These interactions sort of cracked me up because, even though they could arguably be perceived as offensive or at least awkward, I am happy to live in a place where 1) the population is not so ethnically homogenous that such conversations are unnecessary and 2) people are willing to engage in those conversations. Talking about race and ethnicity can be awkward because they are such personal concepts; they’re so wrapped up in our senses of self, so when someone questions our race or ethnicity, it can feel like he or she is questioning a very intimate, inextricable part of our identity. And yet, I feel like it’s far better to have transparent conversations and risk awkwardness than to ignore the conversations altogether.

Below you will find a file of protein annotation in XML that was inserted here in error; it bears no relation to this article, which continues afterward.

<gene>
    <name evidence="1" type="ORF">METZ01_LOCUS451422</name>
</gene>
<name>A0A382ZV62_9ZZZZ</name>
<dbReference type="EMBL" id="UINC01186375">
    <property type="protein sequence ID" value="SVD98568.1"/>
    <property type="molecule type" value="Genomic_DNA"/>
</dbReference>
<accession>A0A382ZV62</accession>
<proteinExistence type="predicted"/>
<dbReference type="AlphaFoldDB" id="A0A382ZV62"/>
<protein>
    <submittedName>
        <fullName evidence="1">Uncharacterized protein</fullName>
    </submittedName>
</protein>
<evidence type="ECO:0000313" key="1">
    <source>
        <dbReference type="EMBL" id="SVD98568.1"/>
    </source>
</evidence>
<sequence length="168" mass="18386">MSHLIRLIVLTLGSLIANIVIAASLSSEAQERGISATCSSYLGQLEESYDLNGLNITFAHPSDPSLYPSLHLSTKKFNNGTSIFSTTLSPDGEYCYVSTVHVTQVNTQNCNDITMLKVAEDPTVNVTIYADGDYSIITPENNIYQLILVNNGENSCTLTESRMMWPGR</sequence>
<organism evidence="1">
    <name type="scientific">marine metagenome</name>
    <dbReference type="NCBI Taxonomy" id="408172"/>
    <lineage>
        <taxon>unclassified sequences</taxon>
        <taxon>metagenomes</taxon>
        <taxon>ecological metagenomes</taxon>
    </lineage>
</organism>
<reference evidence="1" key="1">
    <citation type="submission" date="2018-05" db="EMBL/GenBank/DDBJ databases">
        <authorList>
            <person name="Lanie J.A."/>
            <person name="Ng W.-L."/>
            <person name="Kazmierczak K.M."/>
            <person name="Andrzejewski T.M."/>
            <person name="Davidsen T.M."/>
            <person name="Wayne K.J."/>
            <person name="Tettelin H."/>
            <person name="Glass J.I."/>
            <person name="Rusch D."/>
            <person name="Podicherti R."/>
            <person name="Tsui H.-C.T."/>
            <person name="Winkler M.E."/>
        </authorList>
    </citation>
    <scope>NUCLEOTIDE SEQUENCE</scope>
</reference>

When sixth grade first started this year, lots of the kids were meeting one another for the first time. It was a new school, new peers, new grade—a lot to adjust to. And there were some uncomfortable moments. On the first day, one of the few black kids (I’ll call him ‘J’) started calling one of the few blonde, white kids (I’ll call him ‘Z’) albino. Z is not albino, and obviously nobody should be called names, but J’s nickname wasn’t meant as a pejorative term. Rather, he was calling Z albino because he wanted to acknowledge their differences but didn’t really know how to navigate that. And even though Z was unhappy with the nickname—which quickly was extinguished, by the way—having to confront his whiteness really wasn’t the worst thing. Now I see all of these kids hanging out together, teaching each other words from the languages they speak at home and arguing about whether or not God is called “God” or “Allah,” and I feel excited by the fact that they’re being exposed to different cultures so young. When my professor told me he still doesn’t see the Arab in me, I told him he probably just doesn’t know enough of us. And these kids—despite some bumps along the way—will never have that problem.